AR, VR – Real-time communication in 5G

GSMA Intelligence forecasts that the number of 5G connections globally will reach 1.3 billion by 2025, covering 40 percent of the world’s population or approximately 2.7 billion people. At that time, the Americas region is expected to account for over 260 million 5G connections or 20 percent of the global market.

The question everyone is asking in telco last couple of years is – do we really need 5G? Do we really need that throughput for our voice, video and messaging services? Can we significantly improve real-time communication services so that customers would be willing to pay for it? RCS aka Advanced Messaging is a great example of how difficult it can be to find the right business model for new technologies. EVS supported in 4G is more than what we need for voice calling. Although video calling is possible in 4G, not that many customers are using this option on their mobile devices. More popular than video is desktop-sharing, collaboration and communication in context. Well, lower latency and better throughput can be useful – but is it a reason strong enough to invest into the new 5G infrastructure, when collaboration applies mainly to fixed networks?

5G Drivers. Source GSMA

Still there are real-time communication applications which require low latency and huge amount of data so that 4G is not enough. Virtual Reality (VR) applications like 360-degree video will necessitate higher resolutions of 8K and above, and stereoscopic video (which separates left and right eye views in VR) also requires additional bandwidth. When most people hear about 3D video, holograms, Augmented Reality (AR) and Virtual Reality (VR), they mostly think about gaming. And yes, gaming can be a good example and people like to spend money for entertainment. But there are other examples, where AR and VR can make a difference.

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News: Bitcoin and Mobile Networks?

Our current economy is digitized and generates an exponential growth of person-to-person (P2P) transactions. On the other hand we often face challenges around flexibility, trust, identity and authorization that existing financial instruments are sometimes struggling to address.

And that’s where blockchain comes into play. Blockchain is designed as a secure distributed system with high Byzantine fault tolerance. The most successful use cases for blockchain today are related to financial transactions and the management of financial assets. The most famous examples include Bitcoin, Ethereum, Ripple or Hyperledger.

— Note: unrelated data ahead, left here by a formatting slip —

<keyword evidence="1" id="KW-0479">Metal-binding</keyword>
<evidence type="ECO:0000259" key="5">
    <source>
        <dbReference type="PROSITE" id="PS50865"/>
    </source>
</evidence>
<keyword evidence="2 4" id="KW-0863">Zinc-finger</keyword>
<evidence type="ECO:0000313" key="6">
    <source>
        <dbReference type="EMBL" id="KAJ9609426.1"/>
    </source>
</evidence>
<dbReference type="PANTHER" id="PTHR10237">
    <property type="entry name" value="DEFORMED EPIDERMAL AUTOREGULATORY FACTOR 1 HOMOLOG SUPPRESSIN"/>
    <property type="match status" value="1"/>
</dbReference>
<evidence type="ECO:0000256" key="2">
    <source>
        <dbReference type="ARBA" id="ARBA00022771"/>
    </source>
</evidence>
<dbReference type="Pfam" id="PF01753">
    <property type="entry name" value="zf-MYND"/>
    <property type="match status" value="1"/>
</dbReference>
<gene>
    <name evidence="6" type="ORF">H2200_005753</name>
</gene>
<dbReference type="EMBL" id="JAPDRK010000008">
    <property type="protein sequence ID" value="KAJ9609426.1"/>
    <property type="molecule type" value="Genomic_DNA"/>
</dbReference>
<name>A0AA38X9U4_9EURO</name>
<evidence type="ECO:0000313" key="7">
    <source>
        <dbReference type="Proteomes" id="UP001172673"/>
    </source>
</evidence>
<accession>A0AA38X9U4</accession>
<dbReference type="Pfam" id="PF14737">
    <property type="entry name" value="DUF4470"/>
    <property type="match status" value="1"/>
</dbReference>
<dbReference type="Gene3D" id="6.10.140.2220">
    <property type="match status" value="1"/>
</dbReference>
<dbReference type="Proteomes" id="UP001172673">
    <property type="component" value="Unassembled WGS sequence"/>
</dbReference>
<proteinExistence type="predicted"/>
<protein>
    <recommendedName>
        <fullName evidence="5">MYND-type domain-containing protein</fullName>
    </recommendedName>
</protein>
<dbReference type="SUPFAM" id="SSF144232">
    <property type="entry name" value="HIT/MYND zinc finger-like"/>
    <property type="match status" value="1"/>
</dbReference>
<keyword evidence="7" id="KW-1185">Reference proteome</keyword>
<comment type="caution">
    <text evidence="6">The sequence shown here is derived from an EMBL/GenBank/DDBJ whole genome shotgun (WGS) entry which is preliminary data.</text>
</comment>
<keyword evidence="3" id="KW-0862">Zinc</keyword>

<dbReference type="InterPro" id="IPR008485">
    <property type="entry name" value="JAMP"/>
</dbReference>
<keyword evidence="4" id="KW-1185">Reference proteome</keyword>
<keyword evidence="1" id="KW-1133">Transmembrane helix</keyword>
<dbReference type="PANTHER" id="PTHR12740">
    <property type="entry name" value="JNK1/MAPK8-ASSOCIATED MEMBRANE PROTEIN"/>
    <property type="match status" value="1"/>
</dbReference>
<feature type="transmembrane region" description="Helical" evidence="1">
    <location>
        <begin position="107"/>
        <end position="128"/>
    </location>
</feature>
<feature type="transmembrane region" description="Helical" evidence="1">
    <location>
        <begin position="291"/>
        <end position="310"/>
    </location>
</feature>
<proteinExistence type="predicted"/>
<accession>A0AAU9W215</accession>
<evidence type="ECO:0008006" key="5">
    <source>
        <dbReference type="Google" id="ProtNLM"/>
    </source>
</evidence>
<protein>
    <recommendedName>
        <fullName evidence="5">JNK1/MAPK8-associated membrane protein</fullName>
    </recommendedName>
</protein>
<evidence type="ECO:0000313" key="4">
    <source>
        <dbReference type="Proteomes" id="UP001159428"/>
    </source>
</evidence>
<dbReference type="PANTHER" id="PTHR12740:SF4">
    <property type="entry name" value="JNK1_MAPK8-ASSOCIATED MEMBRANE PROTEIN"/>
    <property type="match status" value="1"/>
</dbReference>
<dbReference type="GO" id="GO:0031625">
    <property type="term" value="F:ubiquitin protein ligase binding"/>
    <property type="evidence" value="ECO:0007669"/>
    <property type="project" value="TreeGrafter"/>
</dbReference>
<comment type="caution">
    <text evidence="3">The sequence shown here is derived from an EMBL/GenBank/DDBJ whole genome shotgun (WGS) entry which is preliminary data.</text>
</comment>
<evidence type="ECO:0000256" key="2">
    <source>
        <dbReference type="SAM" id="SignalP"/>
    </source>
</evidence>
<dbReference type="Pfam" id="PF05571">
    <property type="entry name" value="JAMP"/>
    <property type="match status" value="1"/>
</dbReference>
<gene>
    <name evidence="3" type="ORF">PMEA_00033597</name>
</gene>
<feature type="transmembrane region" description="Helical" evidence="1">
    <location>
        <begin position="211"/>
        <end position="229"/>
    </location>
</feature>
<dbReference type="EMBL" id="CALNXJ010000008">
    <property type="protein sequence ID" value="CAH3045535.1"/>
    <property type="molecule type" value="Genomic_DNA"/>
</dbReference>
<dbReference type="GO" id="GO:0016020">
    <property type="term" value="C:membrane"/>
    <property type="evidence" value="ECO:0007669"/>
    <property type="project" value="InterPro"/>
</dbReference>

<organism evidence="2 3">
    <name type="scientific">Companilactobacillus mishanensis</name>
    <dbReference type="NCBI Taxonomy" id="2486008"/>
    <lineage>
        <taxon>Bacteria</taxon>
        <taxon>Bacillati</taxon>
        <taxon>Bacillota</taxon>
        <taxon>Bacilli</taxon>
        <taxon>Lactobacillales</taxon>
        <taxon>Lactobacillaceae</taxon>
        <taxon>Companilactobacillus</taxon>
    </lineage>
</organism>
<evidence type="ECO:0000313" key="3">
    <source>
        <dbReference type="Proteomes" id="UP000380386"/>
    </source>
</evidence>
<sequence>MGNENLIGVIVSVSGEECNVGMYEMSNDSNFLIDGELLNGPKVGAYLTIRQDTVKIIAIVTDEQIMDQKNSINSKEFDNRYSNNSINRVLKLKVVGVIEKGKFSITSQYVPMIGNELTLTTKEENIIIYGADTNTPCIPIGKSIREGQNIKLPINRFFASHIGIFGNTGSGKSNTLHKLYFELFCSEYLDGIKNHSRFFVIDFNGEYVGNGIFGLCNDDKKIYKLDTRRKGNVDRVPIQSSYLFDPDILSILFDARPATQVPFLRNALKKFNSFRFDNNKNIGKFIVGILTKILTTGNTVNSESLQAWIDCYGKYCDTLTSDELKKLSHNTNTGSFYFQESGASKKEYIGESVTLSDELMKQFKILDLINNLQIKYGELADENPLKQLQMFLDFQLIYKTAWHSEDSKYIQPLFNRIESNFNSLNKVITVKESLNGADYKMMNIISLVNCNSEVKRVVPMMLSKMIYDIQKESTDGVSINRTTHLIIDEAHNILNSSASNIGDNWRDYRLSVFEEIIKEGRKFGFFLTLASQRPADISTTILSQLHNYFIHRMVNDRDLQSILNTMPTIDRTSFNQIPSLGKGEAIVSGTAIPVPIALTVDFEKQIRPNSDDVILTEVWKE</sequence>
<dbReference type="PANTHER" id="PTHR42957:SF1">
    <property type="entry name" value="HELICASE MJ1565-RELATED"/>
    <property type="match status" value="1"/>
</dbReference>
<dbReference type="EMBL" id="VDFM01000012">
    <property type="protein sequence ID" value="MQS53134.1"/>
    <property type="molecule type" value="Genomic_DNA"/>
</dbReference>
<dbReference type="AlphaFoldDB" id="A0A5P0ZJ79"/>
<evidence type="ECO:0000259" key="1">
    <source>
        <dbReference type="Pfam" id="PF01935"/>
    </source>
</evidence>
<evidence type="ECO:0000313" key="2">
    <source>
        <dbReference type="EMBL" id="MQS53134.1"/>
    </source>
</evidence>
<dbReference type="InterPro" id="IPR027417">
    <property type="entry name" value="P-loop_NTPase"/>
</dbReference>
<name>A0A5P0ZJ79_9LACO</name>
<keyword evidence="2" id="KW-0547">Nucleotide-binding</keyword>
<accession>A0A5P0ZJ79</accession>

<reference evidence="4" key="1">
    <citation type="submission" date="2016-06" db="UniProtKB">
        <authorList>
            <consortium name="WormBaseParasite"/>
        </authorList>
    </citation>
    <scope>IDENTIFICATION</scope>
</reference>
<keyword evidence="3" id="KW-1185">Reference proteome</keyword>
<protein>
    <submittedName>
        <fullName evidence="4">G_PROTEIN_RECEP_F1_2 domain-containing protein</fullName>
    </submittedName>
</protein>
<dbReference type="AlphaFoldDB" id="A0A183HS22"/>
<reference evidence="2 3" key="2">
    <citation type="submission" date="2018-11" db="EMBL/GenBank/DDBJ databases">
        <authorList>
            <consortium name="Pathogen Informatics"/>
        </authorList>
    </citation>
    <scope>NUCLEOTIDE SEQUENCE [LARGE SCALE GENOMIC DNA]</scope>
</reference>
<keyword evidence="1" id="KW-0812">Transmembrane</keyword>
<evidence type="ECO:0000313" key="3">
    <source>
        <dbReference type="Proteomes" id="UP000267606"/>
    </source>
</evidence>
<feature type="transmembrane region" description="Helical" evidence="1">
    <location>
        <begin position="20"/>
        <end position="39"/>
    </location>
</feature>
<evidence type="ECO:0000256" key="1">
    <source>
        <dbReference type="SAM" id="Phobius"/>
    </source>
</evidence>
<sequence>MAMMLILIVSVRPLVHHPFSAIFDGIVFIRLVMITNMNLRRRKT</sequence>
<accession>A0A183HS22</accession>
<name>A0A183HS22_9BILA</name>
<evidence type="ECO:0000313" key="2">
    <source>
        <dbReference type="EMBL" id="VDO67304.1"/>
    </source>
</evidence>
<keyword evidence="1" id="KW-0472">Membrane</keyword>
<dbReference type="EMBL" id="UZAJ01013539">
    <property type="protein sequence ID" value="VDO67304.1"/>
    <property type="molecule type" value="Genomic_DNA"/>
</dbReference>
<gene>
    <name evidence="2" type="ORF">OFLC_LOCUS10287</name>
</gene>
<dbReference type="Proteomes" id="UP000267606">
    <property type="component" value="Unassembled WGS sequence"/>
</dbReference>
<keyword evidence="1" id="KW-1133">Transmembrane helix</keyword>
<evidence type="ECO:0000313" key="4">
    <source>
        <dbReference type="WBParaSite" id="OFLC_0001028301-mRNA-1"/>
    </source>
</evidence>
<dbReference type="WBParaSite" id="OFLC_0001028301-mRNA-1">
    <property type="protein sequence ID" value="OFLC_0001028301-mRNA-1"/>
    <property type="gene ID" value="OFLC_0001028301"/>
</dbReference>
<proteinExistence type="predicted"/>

Growth of Cryptocurrencies, © GSMA Intelligence 2018

GSMA Intelligence recently published a new issue of Global Mobile Radar, which analyzes the relationship of blockchain and mobile communications.

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News: RTC in 2017

GSMA has just recently published the final numbers for 2017. As expected the last year we’ve seen less 4G deployments than in 2016.

4G Deployments in 2017

The only exception was the RCS. (Btw. GSMA released its Universal Profile Version 2.0 for Advanced RCS Messaging.)

From the population coverage point of view the last year meant a great step forward. Although many developing countries have been still more focused on 3G (4G coverage is on average 35% there), the overall number of 4G coverage increased significantly.

Population Coverage, © GSMA Intelligence 2017

The main reasons for that are:

  • China has achieved 99% coverage in less than three years and it is now 4G-first
  • In India Reliance Jio has beem driving the technological move towards 4G and other operators are following
Technology Migration© GSMA Intelligence 2017

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News: Mobile IoT Deployments

The last time we discussed 5G and IMS. One of the main drivers for 5G is Machine-2-Machine (M2M) communication. But surely 5G is not the only technology which enables Internet of Things (IoT). Many operators already do support proprietary technologies such as SigFox or LoRaWAN. But there are also 3GPP standardized (Release 13) networks for IoT other than 5G. They are LTE-M and NB-IoT, and they both operate on licensed spectrum. These technologies came a bit later, however now it seems they are gaining momentum.

On GSMA pages you can now find an interactive map with the existing IoT deployments.

GSMA IoT Map, © GSMA 2017

Let’s compare LTE-M and NB-IoT and take a look how they can benefit us.

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IMS and 5G

Maybe you have already heard about some features as Dynamical Network Slicing, CloudRAN, Network-as-a-Services, …  Some basic 5G principals we’ll briefly discussed also in this post. However my question is: What will be the change from the real-time communication point of view? What will be the 5G calling (VoNR) look like? Is the IMS (IP Multimedia Services, don’t confuse with International Microwave Symposium) to stay in the operators’ networks?

5G trial deployments – map, © GSMA Intelligence 2017

Seems that at the first stage the change will be less dramatic than when we introduced 4G. 4G was in many ways a revolution, whereas 5G is “only” an evolution. In fact 4G and 5G, at least in the beginning, will coexist and complement one each other. Still 5G will have a big impact on our existing technologies and the way we work with telecommunication networks.

5GS + EPC + IMS

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